Moreover, she's the typical innocent, naive ‘country girl comes to the big city’ type heroine with noble idiocy that you see all over dramaland. I didn't hate her, but I didn't care for her either. Throughout the show I kept wishing she’d go away; sadly she remained to the very end. I much prefered the confident and warm-hearted Jang Inho (though you never did see any tears when she cried! lol).

A few aspects of the show compromised my enjoyment:

The drama details the important role of fathers in Korean society. I found this notion of single fatherhood novel because in a strongly patriarchal society where women are upheld as the sole caregivers, it serves to show that men too are just as capable of nurturing children. Confucian values that permeate Korean daily life, those of strong family bonds and honouring one's parents/elders are also explored.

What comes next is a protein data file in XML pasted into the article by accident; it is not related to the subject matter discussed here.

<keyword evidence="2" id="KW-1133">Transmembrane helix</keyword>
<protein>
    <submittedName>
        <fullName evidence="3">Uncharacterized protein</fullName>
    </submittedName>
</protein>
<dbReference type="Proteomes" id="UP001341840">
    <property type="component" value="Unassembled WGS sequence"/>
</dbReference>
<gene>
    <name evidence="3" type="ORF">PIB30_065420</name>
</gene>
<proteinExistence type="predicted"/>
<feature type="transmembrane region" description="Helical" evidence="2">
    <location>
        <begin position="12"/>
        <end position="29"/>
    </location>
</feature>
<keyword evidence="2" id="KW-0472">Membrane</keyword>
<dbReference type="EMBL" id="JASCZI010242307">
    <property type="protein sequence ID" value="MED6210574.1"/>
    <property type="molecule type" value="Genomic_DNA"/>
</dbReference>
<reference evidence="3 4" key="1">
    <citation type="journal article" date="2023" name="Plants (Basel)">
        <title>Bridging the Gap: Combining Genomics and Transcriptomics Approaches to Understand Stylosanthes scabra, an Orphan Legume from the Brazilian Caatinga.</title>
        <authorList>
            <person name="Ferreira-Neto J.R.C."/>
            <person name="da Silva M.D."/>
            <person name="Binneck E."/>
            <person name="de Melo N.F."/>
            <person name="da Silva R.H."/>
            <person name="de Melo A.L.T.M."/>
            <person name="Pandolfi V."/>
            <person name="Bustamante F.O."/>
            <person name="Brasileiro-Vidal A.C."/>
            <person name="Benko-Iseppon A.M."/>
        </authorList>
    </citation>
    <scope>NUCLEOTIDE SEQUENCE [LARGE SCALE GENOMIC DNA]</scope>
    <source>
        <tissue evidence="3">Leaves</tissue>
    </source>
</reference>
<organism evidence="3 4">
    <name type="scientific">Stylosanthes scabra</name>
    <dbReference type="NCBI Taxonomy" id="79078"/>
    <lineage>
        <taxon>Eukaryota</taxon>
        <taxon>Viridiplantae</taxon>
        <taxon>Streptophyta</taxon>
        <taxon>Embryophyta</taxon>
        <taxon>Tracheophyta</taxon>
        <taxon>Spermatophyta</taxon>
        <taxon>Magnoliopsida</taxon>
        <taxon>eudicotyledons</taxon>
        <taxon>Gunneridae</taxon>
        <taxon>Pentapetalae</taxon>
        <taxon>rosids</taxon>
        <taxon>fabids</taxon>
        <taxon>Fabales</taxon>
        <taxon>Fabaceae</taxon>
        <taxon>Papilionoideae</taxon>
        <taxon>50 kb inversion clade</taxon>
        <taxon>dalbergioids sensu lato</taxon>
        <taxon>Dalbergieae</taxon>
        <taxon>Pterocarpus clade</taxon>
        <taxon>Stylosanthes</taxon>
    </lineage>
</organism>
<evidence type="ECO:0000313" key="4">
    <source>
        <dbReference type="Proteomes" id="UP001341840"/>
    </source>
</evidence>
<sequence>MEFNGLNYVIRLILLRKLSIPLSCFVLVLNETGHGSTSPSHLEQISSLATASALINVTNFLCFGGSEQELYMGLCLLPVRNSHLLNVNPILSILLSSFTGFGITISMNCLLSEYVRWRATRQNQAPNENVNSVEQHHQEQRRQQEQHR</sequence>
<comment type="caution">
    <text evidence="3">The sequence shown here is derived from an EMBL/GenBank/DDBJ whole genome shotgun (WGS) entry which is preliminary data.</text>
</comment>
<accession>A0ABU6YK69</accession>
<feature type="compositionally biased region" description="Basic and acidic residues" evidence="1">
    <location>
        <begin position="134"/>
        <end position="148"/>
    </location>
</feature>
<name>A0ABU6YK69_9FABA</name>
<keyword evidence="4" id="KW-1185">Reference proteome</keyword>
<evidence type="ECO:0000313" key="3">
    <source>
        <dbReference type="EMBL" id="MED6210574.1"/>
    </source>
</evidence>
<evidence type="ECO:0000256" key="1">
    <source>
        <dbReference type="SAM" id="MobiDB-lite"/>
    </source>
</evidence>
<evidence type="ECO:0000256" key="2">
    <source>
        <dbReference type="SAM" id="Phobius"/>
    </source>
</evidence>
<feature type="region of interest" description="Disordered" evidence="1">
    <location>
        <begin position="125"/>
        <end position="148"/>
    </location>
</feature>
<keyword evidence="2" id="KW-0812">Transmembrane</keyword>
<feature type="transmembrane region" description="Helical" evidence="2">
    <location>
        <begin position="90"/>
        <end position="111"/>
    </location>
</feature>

You’ll fall in love with Kim Sung Soo as the disillusioned, down on his luck single dad struggling to provide for his children. KSS didn’t really convince me with his acting, but his character is nevertheless wonderful here. The only ‘nice guy' hero I’ve seen in a long time that gets my full love and support without reservation.

Now obviously if I was looking for shows which espouse Western values I wouldn't be watching Asian dramas, but the show presented a few cultural and social mores that were a bit hard for me to swallow.